Magnet exerts a force on wire

Action equals reaction. If the current exerts a force on magnet, then the magnet must exert a force on the wire.

It is an experimental fact that the force on the wire \(\vec F\) is always the vectorial cross-product $$ \shaded{ \hat F = \hat I \times \hat B } \nonumber $$

Force between two wires

If I run a current through two wires, it will product a magnetic field. Current \(\vec I_1\) will produce \(\vec B_1\).

A current \(\vec I_2\), based on the righthand rule for the cross-product, \(\hat F = \hat I \times \hat B\), the force will be up.

Since action equals minus reaction, the top wire will come down.

Lorenz force

With electricity we defined the strength of an electric field \(\vec E\) as the force \(\vec F\) on an electric charge \(q\)

$$ \vec F_{el} = q\,\vec E \nonumber $$

It would be nice if we could define the strength of the magnetic force \(\vec F_B\) as a magnetic charge \(q_B\) times the magnetic field \(\vec B\) $$ \bcancel{ \vec F_B = q_B\,\vec B } \nonumber $$

But there are no magnetic monopoles \(q_B\)

Force on a charge

Instead, the magnetic field is defined based on an electric charge \(q\) moving with velocity \(\vec v\) through a magnetic field \(\vec B\).

It is an experimental fact, that the force \(\vec F_B\) is always perpendicular to \(\vec v\). The magnitude of \(\vec F_B\) is proportional to the magnitude of \(\vec v\), and proportional to the charge \(q\) $$ \begin{align*} \vec F_B &\perp \vec v \\ F_B &\propto v \\ F_B &\propto q \end{align*} $$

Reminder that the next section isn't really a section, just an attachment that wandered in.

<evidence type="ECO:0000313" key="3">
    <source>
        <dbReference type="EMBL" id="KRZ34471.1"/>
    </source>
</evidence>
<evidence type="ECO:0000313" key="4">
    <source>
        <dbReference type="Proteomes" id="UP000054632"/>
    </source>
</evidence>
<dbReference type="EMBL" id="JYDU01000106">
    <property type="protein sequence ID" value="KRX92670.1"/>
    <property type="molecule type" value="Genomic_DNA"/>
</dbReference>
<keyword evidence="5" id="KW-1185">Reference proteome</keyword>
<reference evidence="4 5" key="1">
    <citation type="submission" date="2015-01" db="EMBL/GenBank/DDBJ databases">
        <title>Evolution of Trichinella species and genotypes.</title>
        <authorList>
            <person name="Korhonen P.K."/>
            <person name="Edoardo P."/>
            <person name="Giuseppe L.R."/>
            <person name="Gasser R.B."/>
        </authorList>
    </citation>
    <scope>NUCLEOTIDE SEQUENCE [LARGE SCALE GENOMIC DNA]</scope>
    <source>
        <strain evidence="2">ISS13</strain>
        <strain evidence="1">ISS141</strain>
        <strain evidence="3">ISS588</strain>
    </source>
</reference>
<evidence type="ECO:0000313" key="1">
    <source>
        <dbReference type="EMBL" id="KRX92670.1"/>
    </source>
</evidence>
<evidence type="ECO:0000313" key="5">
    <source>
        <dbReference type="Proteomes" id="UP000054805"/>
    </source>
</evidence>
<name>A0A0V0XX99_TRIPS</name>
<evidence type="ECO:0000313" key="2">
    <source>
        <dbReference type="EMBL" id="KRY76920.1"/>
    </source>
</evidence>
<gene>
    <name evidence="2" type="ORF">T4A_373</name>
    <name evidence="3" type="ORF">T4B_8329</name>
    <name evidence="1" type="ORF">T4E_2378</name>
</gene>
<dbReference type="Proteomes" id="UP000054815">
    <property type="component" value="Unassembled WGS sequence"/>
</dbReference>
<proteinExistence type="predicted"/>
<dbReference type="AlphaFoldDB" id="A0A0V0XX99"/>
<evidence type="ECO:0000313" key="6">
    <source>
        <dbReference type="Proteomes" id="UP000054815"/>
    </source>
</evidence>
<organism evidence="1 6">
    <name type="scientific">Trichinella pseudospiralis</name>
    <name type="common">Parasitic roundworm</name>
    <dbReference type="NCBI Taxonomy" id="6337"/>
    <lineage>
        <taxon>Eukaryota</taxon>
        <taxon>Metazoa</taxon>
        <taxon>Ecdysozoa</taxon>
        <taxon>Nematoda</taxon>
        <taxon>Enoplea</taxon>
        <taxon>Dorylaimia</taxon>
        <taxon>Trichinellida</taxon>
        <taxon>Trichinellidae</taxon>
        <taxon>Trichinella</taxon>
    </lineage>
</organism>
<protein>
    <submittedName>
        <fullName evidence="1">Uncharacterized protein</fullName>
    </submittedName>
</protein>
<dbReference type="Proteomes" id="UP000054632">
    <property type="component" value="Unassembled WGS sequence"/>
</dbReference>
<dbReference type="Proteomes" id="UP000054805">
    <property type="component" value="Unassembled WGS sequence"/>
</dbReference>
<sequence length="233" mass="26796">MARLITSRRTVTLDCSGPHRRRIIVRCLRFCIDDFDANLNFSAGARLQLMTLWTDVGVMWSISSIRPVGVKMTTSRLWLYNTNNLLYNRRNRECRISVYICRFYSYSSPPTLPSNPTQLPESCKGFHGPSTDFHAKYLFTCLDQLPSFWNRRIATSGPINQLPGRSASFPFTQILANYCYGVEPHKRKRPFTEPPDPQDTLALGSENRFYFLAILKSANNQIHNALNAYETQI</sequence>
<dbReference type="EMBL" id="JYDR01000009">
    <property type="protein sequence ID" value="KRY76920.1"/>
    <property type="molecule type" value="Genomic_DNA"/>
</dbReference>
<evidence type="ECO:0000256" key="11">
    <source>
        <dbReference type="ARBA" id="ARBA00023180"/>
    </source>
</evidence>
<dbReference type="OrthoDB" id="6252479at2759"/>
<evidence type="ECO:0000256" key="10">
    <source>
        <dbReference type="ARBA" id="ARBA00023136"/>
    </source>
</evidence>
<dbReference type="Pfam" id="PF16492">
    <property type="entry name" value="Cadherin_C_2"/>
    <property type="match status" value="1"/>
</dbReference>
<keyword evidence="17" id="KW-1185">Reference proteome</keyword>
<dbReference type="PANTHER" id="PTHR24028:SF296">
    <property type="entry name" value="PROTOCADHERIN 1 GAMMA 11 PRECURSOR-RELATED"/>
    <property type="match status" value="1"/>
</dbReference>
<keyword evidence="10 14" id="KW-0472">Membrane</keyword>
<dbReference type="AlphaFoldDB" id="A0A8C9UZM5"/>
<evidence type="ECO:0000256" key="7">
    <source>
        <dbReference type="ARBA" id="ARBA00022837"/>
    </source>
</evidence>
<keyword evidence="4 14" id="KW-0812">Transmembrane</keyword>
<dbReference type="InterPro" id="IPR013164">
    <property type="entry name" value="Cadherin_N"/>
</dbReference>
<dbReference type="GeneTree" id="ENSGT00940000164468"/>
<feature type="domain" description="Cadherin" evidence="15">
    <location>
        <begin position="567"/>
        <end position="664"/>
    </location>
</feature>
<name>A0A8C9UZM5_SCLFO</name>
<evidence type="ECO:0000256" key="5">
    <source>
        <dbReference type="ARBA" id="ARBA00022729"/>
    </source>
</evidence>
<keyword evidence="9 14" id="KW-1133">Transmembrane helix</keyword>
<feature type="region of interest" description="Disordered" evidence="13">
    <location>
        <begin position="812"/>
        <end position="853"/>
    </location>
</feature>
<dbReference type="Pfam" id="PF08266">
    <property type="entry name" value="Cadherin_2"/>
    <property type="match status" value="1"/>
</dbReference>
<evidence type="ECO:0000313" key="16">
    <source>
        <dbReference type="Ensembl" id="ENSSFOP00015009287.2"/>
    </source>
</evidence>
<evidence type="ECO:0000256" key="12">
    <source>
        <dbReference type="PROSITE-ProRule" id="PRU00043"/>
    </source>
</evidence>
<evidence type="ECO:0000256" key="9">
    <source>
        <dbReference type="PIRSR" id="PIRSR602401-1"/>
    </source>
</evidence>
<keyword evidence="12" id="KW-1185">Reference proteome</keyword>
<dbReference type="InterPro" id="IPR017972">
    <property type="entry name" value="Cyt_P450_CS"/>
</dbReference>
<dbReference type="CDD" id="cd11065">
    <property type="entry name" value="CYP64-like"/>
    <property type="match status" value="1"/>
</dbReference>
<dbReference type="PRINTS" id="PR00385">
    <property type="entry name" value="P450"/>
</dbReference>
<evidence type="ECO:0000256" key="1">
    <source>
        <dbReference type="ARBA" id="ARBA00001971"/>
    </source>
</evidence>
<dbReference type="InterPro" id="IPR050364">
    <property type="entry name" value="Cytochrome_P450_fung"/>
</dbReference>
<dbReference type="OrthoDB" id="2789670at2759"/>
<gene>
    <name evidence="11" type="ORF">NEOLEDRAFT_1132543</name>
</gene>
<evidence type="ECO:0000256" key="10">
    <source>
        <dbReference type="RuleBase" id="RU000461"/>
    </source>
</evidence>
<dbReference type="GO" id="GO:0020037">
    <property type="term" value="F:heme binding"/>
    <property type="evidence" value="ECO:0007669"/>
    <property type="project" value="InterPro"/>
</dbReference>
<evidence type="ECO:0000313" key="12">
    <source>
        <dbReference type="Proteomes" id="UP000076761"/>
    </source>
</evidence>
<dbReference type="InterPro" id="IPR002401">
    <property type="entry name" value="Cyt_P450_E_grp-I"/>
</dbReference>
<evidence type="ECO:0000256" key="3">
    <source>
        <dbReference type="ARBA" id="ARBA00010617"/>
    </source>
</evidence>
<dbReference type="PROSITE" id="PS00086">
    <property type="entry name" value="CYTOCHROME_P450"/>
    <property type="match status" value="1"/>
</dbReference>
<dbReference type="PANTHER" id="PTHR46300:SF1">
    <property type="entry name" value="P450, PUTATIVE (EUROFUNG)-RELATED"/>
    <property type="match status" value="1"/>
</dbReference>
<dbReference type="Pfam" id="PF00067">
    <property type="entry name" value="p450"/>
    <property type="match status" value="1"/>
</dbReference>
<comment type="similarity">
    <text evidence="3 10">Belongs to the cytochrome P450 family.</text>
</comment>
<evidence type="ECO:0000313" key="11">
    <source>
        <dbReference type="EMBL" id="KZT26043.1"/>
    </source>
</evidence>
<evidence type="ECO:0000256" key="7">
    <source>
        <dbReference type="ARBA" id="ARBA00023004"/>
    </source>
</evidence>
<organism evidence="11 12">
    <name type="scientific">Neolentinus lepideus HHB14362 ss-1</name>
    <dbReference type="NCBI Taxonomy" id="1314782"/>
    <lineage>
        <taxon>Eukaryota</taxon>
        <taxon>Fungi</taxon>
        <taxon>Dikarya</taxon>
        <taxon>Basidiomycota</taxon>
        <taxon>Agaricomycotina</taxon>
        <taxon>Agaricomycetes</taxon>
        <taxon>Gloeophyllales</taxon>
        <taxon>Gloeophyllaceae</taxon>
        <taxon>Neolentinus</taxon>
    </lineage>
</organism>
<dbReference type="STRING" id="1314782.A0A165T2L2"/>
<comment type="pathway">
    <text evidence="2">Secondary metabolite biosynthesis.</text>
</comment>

We define the magnetic field strength as $$ \shaded{ \vec F_B = q\,\left(\vec v \times \vec B\right) } \tag{Lorenz force} $$

This is called the Lorenz force, after the Dutch physicist Hendrik Antoon Lorentz.

The unit is \(\frac{N\,s}{C\,m}\) that we call Tesla, \(\rm T\). We occasionally use the unit Gauss \(\rm G=10^{-4}\,\rm T\).

If you have both electric and magnetic fields, the total force on a particle \(\vec F\) $$ \shaded{ \vec F = q\,\left(\vec E + \vec v\times\vec B\right) } \tag{Lorenz force} $$ This is also called the Lorenz force.

An electric field can do work on a charge $$ W = q\,\Delta V \nonumber $$ It can change the kinetic energy of the charge.

Magnetic fields can never do work on a moving charge, because the force \(F_B\) is always perpendicular to the velocity \(\vec v\). You can change the direction, but you can’t change the kinetic energy.

Force on a whole wire

Calculate the force on a wire with current \(I\) through magnetic field \(\vec B\). In the wire is charge \(dq\) with drift velocity \(\vec v_d\)

Thought experiments

  • If the current is zero, at room temperature, the electrons have a huge speed 3 million meters per second, but they are in all chaotic directions (random thermal motion). So on each individual charge there will be a force, but they average out to zero.
  • It is not until I run a current, that they charges are going to walk through with a very slow drift velocity. Now, the net force will not be zero.

The angle \(\theta\) will come in later, because the force is the cross-product between \(\vec v\) and \(\vec B\).

Side note: in reality negative charges (electrons) move in the opposite direction as the current. However, a negative charge going opposite to the current, is mathematically the same as a positive charge going with the current.